The fantastic life
The rail worker who was ‘better than Hemingway’
A SWINDON railway worker described by Time magazine as a better writer than Hemingway finally has a biography.
Ralph Bates was born in a terraced house in Morse Street on November 3, 1899 and died aged 101 in Manhattan on November 26, 2000.
The two dates framed one of the most extraordinary lives lived by anybody from the town.
Bates served in World War One and the Spanish Civil War, where comrades nicknamed him El Fantastico. He was a journalist in Mexico and an English professor in New York.
Friends and acquaintances included literary giants such as Virginia Woolf, Stephen Spender and WH Auden, and Bates once delivered a rousing anti-fascist speech to an audience of more than 20,000 at Madison Square Garden.
In the 1950s, at the height of American anti-left paranoia whipped up by US senator Joe McCarthy, he was asked to appear before the House Committee on Un-American Activities. Bates courageously refused.
He was the author of 10 books and more than 250 shorter pieces, the acclaim for which included the Hemingway comparison in Time – which was echoed elsewhere.
His New York Times obituary noted: “Almost 60 years ago he was considered by some to be one of the best writers on Spain. ‘He stands out as perhaps the best informed – not even excepting Andre Malraux or Ernest Hemingway – of the chroniclers of the preceding disturbed decade in Spain,’ said 20th-Century Authors: A Biographical Dictionary of Modern Literature, published in 1942.”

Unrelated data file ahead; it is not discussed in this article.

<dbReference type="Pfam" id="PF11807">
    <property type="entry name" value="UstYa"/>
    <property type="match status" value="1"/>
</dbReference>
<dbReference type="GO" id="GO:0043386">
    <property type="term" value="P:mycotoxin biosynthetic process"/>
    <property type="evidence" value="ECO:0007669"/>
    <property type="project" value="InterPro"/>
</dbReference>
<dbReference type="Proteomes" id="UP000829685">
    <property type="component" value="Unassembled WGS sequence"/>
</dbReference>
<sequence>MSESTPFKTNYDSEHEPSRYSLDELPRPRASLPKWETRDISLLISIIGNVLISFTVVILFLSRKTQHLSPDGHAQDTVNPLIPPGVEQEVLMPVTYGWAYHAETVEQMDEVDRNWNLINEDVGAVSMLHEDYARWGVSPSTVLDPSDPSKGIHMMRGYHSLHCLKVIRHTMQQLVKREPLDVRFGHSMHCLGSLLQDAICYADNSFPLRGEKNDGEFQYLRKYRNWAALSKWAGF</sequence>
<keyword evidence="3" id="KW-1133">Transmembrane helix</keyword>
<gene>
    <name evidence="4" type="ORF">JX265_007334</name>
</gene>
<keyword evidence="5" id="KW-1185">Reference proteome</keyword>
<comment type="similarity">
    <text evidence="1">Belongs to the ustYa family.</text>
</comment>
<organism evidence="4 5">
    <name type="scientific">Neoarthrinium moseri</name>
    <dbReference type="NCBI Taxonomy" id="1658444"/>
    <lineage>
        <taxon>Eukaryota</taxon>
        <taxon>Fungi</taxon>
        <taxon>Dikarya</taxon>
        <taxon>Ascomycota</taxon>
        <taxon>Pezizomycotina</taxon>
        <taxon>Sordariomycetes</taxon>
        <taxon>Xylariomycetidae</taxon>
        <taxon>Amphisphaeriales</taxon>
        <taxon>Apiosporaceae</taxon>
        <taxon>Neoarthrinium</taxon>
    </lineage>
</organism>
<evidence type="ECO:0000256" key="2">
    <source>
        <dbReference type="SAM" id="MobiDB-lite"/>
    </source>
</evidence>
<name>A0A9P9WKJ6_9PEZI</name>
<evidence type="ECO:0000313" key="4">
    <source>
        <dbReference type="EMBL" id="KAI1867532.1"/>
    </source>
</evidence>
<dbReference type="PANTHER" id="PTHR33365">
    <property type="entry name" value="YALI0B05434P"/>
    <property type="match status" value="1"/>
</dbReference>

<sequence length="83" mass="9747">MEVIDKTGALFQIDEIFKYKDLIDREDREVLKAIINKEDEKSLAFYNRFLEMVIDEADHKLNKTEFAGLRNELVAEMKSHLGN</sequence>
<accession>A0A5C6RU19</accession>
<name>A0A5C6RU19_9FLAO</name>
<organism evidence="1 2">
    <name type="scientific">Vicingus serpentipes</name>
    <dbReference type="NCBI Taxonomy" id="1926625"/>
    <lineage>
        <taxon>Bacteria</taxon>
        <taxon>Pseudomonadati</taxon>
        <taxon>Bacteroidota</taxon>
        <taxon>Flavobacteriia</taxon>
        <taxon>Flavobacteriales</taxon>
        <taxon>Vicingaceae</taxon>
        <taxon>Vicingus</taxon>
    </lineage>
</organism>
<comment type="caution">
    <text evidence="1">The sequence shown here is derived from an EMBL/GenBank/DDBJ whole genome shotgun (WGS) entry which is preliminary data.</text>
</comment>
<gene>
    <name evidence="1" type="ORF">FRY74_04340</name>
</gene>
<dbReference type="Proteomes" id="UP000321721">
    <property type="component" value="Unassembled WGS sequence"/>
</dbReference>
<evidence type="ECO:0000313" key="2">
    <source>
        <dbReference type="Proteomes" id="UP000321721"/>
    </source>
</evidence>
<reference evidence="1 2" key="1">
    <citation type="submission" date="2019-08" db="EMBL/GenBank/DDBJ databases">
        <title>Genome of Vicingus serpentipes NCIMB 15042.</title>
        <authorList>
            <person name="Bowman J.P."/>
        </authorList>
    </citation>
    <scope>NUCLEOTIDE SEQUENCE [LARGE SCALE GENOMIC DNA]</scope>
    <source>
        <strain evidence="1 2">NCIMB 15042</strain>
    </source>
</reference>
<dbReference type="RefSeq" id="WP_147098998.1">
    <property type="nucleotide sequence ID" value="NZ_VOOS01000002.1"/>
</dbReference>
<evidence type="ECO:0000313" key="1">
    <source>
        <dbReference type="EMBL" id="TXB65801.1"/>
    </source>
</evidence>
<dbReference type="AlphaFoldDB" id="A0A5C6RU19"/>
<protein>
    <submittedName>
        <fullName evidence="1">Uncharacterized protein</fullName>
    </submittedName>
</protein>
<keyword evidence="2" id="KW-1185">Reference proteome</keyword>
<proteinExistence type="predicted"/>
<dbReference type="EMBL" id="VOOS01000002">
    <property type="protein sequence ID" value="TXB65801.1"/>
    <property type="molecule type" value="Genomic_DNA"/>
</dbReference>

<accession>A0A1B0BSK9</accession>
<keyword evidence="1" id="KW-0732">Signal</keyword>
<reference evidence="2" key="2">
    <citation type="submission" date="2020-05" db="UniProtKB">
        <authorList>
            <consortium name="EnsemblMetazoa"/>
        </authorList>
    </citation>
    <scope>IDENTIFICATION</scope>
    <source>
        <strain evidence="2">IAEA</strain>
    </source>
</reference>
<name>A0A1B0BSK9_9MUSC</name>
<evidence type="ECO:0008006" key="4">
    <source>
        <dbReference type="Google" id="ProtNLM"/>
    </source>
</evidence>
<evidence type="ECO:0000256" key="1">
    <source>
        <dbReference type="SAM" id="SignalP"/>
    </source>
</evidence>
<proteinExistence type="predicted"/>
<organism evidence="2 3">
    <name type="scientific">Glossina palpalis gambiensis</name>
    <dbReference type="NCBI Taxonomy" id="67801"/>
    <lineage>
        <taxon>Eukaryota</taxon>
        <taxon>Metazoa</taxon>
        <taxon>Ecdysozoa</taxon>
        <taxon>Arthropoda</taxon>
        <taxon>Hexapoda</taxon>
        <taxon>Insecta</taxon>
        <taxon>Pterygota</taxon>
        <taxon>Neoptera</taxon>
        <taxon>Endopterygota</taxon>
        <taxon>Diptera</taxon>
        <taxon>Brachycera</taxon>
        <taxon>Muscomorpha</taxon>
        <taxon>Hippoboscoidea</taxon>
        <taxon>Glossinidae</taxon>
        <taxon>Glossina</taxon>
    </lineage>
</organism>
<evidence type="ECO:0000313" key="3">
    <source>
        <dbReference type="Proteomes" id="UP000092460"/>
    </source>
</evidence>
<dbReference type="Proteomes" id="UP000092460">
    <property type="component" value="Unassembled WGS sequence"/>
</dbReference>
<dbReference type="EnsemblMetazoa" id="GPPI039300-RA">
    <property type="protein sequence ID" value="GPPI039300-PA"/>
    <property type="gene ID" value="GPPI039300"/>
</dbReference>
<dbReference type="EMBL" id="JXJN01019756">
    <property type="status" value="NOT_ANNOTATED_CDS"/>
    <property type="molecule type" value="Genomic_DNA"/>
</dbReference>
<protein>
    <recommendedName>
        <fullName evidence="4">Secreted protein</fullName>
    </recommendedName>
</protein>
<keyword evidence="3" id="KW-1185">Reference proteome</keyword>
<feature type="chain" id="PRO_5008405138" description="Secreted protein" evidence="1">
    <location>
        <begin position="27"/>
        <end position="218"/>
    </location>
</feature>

In spite of this, and unlike fellow Swindon writers Richard Jefferies and Alfred Williams, he remains almost completely obscure.
The author of a new book called Ralph Bates – Swindon’s Unknown’ Author aims to change that.
Michael Yates, 71, is a retired folklorist who spent much of his career gathering and comparing the old stories and songs of England, Scotland and the Appalachian region of the US.
He stumbled across Bates while researching articles for the journal of the Friends of Swindon Museum and Art Gallery.
Mr Yates said: “I started writing about art, bits and pieces in the collection and bits and pieces about Swindon.
“Then I thought, ‘I’ll write a piece on literary Swindon.
“I typed into Google ‘Famous people Swindon,’ and a list came up. It was alphabetical and the second one just said ‘Ralph Bates (author).’ So I looked him up. There were obituaries in The Guardian, The Independent and the New York Times.
“They all told the same story but each had a bit extra. I thought, ‘This is fascinating – why have I never heard of this guy?’ That’s what started it, really.”
Bates was a gifted scholar, but like many young working class Swindon men at the time, his background dictated his career, and the GWR Works beckoned.
He went on to serve in the infantry during World War One, following an abortive attempt to join the Royal Flying Corps.
Mr Yates said: “This is interesting because all the other boys on the course were from public school. He mentioned Marlborough first and said two of them were really stroppy with him, didn’t like him.”
Bates himself wrote: “I was not a gentleman and one or two courageous snobs in the Wing had let me know it.”